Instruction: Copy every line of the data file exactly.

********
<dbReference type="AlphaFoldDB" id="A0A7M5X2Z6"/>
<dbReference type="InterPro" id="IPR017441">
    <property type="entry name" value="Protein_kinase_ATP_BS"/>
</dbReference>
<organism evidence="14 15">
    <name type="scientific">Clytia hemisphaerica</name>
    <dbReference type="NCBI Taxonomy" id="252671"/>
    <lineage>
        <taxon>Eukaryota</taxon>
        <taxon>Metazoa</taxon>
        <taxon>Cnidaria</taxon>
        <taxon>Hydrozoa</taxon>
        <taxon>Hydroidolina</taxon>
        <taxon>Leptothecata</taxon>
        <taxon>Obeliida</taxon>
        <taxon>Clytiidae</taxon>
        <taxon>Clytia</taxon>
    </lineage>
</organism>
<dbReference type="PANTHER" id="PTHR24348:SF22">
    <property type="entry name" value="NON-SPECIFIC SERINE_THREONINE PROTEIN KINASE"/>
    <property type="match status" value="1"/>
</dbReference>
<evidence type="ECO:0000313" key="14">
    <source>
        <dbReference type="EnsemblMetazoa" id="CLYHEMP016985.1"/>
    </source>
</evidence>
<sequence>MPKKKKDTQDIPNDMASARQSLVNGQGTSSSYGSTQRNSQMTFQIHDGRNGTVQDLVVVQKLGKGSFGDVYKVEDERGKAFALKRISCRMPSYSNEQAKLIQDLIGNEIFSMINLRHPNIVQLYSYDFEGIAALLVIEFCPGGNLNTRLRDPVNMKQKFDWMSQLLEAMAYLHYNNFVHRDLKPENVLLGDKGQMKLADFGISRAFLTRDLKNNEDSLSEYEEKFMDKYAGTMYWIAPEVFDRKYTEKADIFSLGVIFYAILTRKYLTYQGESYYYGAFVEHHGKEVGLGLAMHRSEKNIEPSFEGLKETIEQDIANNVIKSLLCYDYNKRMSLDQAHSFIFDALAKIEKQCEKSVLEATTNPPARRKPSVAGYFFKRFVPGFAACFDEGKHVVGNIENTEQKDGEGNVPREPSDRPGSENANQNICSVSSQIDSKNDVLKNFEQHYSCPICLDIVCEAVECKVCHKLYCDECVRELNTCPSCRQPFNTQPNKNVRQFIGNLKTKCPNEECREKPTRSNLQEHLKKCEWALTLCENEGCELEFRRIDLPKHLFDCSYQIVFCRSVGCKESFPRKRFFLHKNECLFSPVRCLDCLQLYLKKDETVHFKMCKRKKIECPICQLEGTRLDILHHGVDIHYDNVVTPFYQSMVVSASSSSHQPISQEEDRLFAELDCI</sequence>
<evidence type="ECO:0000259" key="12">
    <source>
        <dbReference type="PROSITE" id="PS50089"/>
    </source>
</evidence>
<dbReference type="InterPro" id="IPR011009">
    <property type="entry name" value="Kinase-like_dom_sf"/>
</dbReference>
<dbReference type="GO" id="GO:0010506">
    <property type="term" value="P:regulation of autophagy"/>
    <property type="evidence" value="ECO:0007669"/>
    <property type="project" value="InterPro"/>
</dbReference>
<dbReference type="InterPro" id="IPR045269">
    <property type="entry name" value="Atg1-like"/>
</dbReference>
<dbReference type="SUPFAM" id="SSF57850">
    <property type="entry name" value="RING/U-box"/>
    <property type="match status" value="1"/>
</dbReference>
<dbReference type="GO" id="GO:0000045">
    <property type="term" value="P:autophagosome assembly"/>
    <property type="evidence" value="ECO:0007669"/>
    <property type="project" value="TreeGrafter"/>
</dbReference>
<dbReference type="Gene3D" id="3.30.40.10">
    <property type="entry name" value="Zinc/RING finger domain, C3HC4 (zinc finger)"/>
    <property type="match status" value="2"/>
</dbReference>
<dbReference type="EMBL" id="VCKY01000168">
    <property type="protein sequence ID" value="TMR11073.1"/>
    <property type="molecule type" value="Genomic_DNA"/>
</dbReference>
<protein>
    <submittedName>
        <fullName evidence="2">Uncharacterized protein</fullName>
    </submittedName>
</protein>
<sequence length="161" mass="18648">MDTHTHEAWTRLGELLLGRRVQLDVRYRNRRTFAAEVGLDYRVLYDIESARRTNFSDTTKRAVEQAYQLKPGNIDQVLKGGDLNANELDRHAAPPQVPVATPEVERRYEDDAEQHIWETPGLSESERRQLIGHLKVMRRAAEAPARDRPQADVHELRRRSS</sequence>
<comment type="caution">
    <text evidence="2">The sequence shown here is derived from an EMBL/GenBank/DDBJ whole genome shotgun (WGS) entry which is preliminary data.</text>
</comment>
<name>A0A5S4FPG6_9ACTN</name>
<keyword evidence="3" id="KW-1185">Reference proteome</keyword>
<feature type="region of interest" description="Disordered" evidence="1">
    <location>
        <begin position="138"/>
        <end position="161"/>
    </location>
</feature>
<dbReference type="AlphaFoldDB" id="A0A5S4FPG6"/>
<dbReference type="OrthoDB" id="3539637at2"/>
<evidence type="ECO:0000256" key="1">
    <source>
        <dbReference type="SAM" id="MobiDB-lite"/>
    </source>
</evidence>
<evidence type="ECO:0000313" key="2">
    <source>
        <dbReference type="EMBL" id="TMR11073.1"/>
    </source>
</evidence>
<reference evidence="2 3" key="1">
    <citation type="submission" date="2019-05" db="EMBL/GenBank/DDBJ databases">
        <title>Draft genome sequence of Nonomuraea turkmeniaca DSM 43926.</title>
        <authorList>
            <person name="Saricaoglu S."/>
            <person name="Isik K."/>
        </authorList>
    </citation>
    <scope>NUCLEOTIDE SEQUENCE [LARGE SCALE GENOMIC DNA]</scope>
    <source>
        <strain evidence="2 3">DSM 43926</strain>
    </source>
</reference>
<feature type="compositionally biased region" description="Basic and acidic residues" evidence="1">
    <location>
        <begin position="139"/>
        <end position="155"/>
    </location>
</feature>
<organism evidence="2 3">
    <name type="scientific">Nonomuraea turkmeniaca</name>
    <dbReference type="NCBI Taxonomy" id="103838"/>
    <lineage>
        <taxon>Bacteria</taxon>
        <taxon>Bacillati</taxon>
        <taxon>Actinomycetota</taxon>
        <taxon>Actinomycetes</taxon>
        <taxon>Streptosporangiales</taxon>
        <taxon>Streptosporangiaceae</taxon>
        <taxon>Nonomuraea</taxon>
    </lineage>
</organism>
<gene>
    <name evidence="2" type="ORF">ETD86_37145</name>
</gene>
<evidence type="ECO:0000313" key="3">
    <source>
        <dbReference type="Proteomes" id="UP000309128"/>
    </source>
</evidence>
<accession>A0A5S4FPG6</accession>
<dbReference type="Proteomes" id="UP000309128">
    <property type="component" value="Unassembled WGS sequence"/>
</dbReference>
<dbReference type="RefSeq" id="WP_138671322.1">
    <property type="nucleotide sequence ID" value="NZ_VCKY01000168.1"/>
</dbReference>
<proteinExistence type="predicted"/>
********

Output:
<dbReference type="AlphaFoldDB" id="A0A7M5X2Z6"/>
<dbReference type="InterPro" id="IPR017441">
    <property type="entry name" value="Protein_kinase_ATP_BS"/>
</dbReference>
<organism evidence="14 15">
    <name type="scientific">Clytia hemisphaerica</name>
    <dbReference type="NCBI Taxonomy" id="252671"/>
    <lineage>
        <taxon>Eukaryota</taxon>
        <taxon>Metazoa</taxon>
        <taxon>Cnidaria</taxon>
        <taxon>Hydrozoa</taxon>
        <taxon>Hydroidolina</taxon>
        <taxon>Leptothecata</taxon>
        <taxon>Obeliida</taxon>
        <taxon>Clytiidae</taxon>
        <taxon>Clytia</taxon>
    </lineage>
</organism>
<dbReference type="PANTHER" id="PTHR24348:SF22">
    <property type="entry name" value="NON-SPECIFIC SERINE_THREONINE PROTEIN KINASE"/>
    <property type="match status" value="1"/>
</dbReference>
<evidence type="ECO:0000313" key="14">
    <source>
        <dbReference type="EnsemblMetazoa" id="CLYHEMP016985.1"/>
    </source>
</evidence>
<sequence>MPKKKKDTQDIPNDMASARQSLVNGQGTSSSYGSTQRNSQMTFQIHDGRNGTVQDLVVVQKLGKGSFGDVYKVEDERGKAFALKRISCRMPSYSNEQAKLIQDLIGNEIFSMINLRHPNIVQLYSYDFEGIAALLVIEFCPGGNLNTRLRDPVNMKQKFDWMSQLLEAMAYLHYNNFVHRDLKPENVLLGDKGQMKLADFGISRAFLTRDLKNNEDSLSEYEEKFMDKYAGTMYWIAPEVFDRKYTEKADIFSLGVIFYAILTRKYLTYQGESYYYGAFVEHHGKEVGLGLAMHRSEKNIEPSFEGLKETIEQDIANNVIKSLLCYDYNKRMSLDQAHSFIFDALAKIEKQCEKSVLEATTNPPARRKPSVAGYFFKRFVPGFAACFDEGKHVVGNIENTEQKDGEGNVPREPSDRPGSENANQNICSVSSQIDSKNDVLKNFEQHYSCPICLDIVCEAVECKVCHKLYCDECVRELNTCPSCRQPFNTQPNKNVRQFIGNLKTKCPNEECREKPTRSNLQEHLKKCEWALTLCENEGCELEFRRIDLPKHLFDCSYQIVFCRSVGCKESFPRKRFFLHKNECLFSPVRCLDCLQLYLKKDETVHFKMCKRKKIECPICQLEGTRLDILHHGVDIHYDNVVTPFYQSMVVSASSSSHQPISQEEDRLFAELDCI</sequence>
<evidence type="ECO:0000259" key="12">
    <source>
        <dbReference type="PROSITE" id="PS50089"/>
    </source>
</evidence>
<dbReference type="InterPro" id="IPR011009">
    <property type="entry name" value="Kinase-like_dom_sf"/>
</dbReference>
<dbReference type="GO" id="GO:0010506">
    <property type="term" value="P:regulation of autophagy"/>
    <property type="evidence" value="ECO:0007669"/>
    <property type="project" value="InterPro"/>
</dbReference>
<dbReference type="InterPro" id="IPR045269">
    <property type="entry name" value="Atg1-like"/>
</dbReference>
<dbReference type="SUPFAM" id="SSF57850">
    <property type="entry name" value="RING/U-box"/>
    <property type="match status" value="1"/>
</dbReference>
<dbReference type="GO" id="GO:0000045">
    <property type="term" value="P:autophagosome assembly"/>
    <property type="evidence" value="ECO:0007669"/>
    <property type="project" value="TreeGrafter"/>
</dbReference>
<dbReference type="Gene3D" id="3.30.40.10">
    <property type="entry name" value="Zinc/RING finger domain, C3HC4 (zinc finger)"/>
    <property type="match status" value="2"/>
</dbReference>
<dbReference type="EMBL" id="VCKY01000168">
    <property type="protein sequence ID" value="TMR11073.1"/>
    <property type="molecule type" value="Genomic_DNA"/>
</dbReference>
<protein>
    <submittedName>
        <fullName evidence="2">Uncharacterized protein</fullName>
    </submittedName>
</protein>
<sequence length="161" mass="18648">MDTHTHEAWTRLGELLLGRRVQLDVRYRNRRTFAAEVGLDYRVLYDIESARRTNFSDTTKRAVEQAYQLKPGNIDQVLKGGDLNANELDRHAAPPQVPVATPEVERRYEDDAEQHIWETPGLSESERRQLIGHLKVMRRAAEAPARDRPQADVHELRRRSS</sequence>
<comment type="caution">
    <text evidence="2">The sequence shown here is derived from an EMBL/GenBank/DDBJ whole genome shotgun (WGS) entry which is preliminary data.</text>
</comment>
<name>A0A5S4FPG6_9ACTN</name>
<keyword evidence="3" id="KW-1185">Reference proteome</keyword>
<feature type="region of interest" description="Disordered" evidence="1">
    <location>
        <begin position="138"/>
        <end position="161"/>
    </location>
</feature>
<dbReference type="AlphaFoldDB" id="A0A5S4FPG6"/>
<dbReference type="OrthoDB" id="3539637at2"/>
<evidence type="ECO:0000256" key="1">
    <source>
        <dbReference type="SAM" id="MobiDB-lite"/>
    </source>
</evidence>
<evidence type="ECO:0000313" key="2">
    <source>
        <dbReference type="EMBL" id="TMR11073.1"/>
    </source>
</evidence>
<reference evidence="2 3" key="1">
    <citation type="submission" date="2019-05" db="EMBL/GenBank/DDBJ databases">
        <title>Draft genome sequence of Nonomuraea turkmeniaca DSM 43926.</title>
        <authorList>
            <person name="Saricaoglu S."/>
            <person name="Isik K."/>
        </authorList>
    </citation>
    <scope>NUCLEOTIDE SEQUENCE [LARGE SCALE GENOMIC DNA]</scope>
    <source>
        <strain evidence="2 3">DSM 43926</strain>
    </source>
</reference>
<feature type="compositionally biased region" description="Basic and acidic residues" evidence="1">
    <location>
        <begin position="139"/>
        <end position="155"/>
    </location>
</feature>
<organism evidence="2 3">
    <name type="scientific">Nonomuraea turkmeniaca</name>
    <dbReference type="NCBI Taxonomy" id="103838"/>
    <lineage>
        <taxon>Bacteria</taxon>
        <taxon>Bacillati</taxon>
        <taxon>Actinomycetota</taxon>
        <taxon>Actinomycetes</taxon>
        <taxon>Streptosporangiales</taxon>
        <taxon>Streptosporangiaceae</taxon>
        <taxon>Nonomuraea</taxon>
    </lineage>
</organism>
<gene>
    <name evidence="2" type="ORF">ETD86_37145</name>
</gene>
<evidence type="ECO:0000313" key="3">
    <source>
        <dbReference type="Proteomes" id="UP000309128"/>
    </source>
</evidence>
<accession>A0A5S4FPG6</accession>
<dbReference type="Proteomes" id="UP000309128">
    <property type="component" value="Unassembled WGS sequence"/>
</dbReference>
<dbReference type="RefSeq" id="WP_138671322.1">
    <property type="nucleotide sequence ID" value="NZ_VCKY01000168.1"/>
</dbReference>
<proteinExistence type="predicted"/>